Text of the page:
Computer Music September 2021

Computer Music's goal is to help its readers create great music with a PC or Mac. Each month find easy-to-follow tutorials for all sorts of music software, unbiased reviews of the latest products and answers to technical questions. Our Zinio edition does not include the DVD but it DOES INCLUDE the full software, samples and tutorial files to download. Full details inside. Download does not include Producer Masterclass in-studio video. This digital edition is not printable.

United Kingdom
Future Publishing Ltd
$6.69(Incl. tax)
$48.27(Incl. tax)
13 Issues

in this issue

1 min

“Presets are great, using a mouse is sh*t” Lining up classic synth hardware against desktop and iOS emulations seemed like the greatest – not to mention easiest – feature idea ever for Computer Music. I mean, what could possibly go wrong? Firstly, tracking down the original hardware turned out be harder than anticipated – we had to borrow a Minimoog in the end (which our synth expert Dave Gale is still desperately trying to cling on to). And then there’s the small matter of trying to recreate an identical sound in software to that on hardware. I had the task of doing that with an ARP Odyssey (the latest Korg version) and let me tell you, it’s impossible. The slightest nudge on the original’s fader sent the sound completely out of…

5 min
amps up to 11 (and some)…

They say that waiting for a news story about a guitar effect or amp plugin emulation is like waiting for a bus. Actually, no they don’t. We’re inundated with these kinds of stories all the time. In fact, here’s three of them… First up from United Plugins is Electrum, which the collective describe as ‘the mother of all guitar amps’. Well, why not? What we like about Electrum straight off the bat is that it is not just another attempt to simulate a Marshall amp – there are certainly enough of those out there, as this news story will very soon demonstrate. Instead, Electrum is a set of non Marshall- specific guitar effects and emulations – cabs, compressor, gate, distortion, pedals and much more – all accessible from a single screen and…

1 min
app watch

SynthMaster2 Having tested the iOS waters with ports of SynthMaster One and SynthMaster Player, KV331 have now dived right in and released SynthMaster 2, their flagship plugin synth, for the iPad. The feature set is said to be just as good as in the desktop version, so you can expect multimode oscillators, wave file import, filters, masses of modulation, an arp/sequencer and effects. SynthMaster for iOS will run standalone and as an AUv3 and has a regular price of £25/$25. However, it’s on sale for £15/$15 until the start of September. Hammerhead 25 years ago, Bram Bos released a desktop drum machine, Hammerhead Rhythm Station, which helped to introduce a whole generation to computer music making. Now it’s back on iOS. The new Hammerhead features the original’s mid-90s groovebox sounds, but offers more…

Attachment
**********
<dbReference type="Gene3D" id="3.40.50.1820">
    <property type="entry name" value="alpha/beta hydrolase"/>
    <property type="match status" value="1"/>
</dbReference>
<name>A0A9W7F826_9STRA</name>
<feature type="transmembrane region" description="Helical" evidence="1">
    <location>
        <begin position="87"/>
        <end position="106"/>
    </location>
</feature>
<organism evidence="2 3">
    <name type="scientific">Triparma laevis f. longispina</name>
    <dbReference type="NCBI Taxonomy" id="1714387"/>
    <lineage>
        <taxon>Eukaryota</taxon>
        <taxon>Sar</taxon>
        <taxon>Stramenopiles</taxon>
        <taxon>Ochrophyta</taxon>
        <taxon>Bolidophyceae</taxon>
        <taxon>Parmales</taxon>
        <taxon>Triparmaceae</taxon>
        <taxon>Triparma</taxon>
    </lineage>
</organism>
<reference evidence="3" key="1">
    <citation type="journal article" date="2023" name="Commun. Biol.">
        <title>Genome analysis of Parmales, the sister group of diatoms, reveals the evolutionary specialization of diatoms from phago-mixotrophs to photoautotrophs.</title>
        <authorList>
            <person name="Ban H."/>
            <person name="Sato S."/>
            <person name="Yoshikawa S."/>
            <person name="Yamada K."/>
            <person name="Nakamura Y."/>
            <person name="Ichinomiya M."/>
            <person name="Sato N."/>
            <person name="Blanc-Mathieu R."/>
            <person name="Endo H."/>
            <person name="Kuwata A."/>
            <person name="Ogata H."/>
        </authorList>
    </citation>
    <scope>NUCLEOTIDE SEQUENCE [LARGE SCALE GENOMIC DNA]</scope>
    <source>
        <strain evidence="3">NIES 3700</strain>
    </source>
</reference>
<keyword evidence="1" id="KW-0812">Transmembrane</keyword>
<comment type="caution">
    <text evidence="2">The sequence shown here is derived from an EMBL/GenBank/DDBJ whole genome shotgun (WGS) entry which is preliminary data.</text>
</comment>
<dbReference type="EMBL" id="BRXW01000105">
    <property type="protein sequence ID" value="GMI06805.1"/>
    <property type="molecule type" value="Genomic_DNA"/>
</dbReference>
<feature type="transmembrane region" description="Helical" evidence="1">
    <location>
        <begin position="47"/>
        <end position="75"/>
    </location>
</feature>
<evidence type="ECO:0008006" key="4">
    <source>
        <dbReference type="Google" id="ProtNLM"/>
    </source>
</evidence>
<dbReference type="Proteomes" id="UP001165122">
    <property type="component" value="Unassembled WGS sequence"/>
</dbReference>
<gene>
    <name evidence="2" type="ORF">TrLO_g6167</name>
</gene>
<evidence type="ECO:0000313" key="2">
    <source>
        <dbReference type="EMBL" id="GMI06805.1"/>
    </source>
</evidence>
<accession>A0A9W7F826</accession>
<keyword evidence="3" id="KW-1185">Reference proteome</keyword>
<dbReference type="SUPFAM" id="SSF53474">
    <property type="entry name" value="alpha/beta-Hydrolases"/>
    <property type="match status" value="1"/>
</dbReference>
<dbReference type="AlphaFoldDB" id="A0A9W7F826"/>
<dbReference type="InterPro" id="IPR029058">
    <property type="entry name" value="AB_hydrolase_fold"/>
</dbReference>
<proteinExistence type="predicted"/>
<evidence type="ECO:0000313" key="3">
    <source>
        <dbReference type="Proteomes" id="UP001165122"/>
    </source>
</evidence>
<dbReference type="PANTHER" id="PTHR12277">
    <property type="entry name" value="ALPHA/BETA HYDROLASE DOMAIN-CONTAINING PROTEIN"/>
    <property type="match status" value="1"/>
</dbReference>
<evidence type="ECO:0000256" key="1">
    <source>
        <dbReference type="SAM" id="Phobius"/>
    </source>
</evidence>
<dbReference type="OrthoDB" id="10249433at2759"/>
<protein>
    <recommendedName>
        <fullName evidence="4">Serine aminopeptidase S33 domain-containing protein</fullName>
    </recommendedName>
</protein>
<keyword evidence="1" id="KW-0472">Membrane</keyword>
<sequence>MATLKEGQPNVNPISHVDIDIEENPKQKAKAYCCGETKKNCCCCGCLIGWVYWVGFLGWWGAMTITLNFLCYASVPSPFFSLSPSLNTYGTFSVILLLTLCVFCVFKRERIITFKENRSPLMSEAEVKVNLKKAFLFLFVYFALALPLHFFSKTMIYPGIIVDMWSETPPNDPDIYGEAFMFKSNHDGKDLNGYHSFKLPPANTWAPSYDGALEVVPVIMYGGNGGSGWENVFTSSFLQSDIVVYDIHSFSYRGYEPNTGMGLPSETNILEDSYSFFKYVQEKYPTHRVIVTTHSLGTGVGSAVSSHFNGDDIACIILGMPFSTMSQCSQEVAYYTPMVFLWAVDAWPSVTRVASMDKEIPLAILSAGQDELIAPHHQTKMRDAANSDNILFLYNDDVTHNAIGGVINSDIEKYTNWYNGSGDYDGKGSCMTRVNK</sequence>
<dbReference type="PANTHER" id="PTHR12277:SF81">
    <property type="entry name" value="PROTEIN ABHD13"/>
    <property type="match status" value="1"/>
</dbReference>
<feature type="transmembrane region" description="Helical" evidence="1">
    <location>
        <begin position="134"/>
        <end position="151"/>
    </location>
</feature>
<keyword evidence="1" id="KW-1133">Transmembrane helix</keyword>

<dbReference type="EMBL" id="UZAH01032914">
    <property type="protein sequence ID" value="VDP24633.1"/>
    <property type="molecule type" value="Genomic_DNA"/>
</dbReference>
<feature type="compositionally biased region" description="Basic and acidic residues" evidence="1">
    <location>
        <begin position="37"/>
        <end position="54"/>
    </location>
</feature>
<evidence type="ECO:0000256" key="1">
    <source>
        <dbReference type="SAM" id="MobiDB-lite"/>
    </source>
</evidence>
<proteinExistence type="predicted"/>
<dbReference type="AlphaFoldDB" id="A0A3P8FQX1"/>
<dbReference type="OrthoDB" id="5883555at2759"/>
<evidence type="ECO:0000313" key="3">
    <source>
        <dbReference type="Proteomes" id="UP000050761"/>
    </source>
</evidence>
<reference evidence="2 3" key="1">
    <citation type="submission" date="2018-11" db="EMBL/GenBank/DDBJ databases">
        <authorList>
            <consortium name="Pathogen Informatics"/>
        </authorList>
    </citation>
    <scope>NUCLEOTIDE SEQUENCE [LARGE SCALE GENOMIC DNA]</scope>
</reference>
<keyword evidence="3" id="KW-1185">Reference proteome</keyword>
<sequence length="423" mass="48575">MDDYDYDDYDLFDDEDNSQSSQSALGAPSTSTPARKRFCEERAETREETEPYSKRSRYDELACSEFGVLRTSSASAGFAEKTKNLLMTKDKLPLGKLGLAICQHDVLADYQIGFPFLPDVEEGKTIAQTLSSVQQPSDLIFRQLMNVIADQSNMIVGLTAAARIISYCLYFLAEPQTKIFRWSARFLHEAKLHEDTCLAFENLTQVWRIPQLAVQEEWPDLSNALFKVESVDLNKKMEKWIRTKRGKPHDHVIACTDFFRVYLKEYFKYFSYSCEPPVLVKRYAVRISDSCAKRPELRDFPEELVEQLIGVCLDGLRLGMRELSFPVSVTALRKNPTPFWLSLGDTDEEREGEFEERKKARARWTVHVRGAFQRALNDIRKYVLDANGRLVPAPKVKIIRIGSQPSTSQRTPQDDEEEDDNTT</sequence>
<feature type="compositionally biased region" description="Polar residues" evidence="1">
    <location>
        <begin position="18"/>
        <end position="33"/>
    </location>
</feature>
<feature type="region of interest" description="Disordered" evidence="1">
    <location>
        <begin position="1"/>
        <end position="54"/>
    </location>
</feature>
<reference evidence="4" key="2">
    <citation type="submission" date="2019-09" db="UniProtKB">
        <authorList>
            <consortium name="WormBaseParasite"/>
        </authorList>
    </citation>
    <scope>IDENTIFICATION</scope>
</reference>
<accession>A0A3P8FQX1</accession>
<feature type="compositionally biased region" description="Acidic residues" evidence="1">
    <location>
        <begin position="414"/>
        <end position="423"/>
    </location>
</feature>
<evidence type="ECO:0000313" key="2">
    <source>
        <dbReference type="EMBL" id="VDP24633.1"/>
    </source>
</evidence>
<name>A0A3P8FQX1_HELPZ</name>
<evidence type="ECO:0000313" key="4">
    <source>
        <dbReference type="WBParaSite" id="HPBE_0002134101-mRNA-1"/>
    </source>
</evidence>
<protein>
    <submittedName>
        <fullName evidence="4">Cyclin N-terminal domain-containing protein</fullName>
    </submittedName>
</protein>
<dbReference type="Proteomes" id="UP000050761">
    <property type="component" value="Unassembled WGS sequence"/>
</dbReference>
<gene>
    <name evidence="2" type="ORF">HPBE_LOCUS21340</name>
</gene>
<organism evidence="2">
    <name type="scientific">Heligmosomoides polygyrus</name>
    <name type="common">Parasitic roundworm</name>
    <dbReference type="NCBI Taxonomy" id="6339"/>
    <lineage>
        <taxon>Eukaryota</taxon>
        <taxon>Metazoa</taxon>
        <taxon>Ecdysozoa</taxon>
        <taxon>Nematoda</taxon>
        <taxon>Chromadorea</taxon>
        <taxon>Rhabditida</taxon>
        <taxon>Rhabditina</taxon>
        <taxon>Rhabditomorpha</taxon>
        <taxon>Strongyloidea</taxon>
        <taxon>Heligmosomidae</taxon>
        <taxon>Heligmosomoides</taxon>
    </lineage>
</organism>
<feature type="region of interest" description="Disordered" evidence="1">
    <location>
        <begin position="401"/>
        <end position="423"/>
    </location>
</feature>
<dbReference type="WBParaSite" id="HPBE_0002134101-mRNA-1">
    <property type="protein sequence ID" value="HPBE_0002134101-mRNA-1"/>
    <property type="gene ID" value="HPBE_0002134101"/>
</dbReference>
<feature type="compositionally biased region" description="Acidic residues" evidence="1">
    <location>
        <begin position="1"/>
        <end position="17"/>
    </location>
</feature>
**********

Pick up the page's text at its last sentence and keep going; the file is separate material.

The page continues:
5 min
get with the programmers

How did you get into music software? DA “I’ve been interested in music and noise for as long as I can remember. This led to me studying music composition and technology at university. My first taste of programming came from Max MSP. It helped me understand about sound while forcing me to learn how different processes worked. I joined a master’s course and learnt a great deal more about technology, C++ and started to create my first plugins. I find music fascinating and the use of C++ allows me to alter and change sounds in ways that I never could have imagined. Now with Caelum Audio, I can bring those sounds to others!” How did you become successful? DA “We have just evolved organically from two friends from uni having conversations at the…

1 min
10 years back

“Five years ago, many journalists were poised to hammer the last nail into the coffin of house music,” we said in September 2011 ( 168), “but once again, rumours of dance music’s demise were greatly exaggerated.” House music is still very much with us today, of course, though its tropical strain has certainly tried our patience over the past few years. “If you’re still making music on the computer you had in 2011, we’re full of admiration” Elsewhere, we asked if it was possible to future-proof your studio – if you’re still making music on the computer you had in 2011, we’re full of admiration – and rising star Emika bemoaned “the slow decline of vinyl”. That’s certainly been reversed over the past decade – in fact, the CD is now more…

1 min
a free spring in your step

On the page that is fast becoming the regular slot for freeware (OK it’s happened twice), we’re pleased to announce a free spring reverb by the name of VREV-666 from Fuse Audio Labs. The plugin is based on a rare 60s spring reverb built for the BBC, and features the simple controls and ‘unpredictable vibes’ of the original unit. “When it comes to ambience, spring reverb is the ultimate playground for creative endeavours,” says Fuse’s CEO Reimund Dratwa. “We’re delighted to make the original vintage character of this juicy reverb available for everybody for free.”…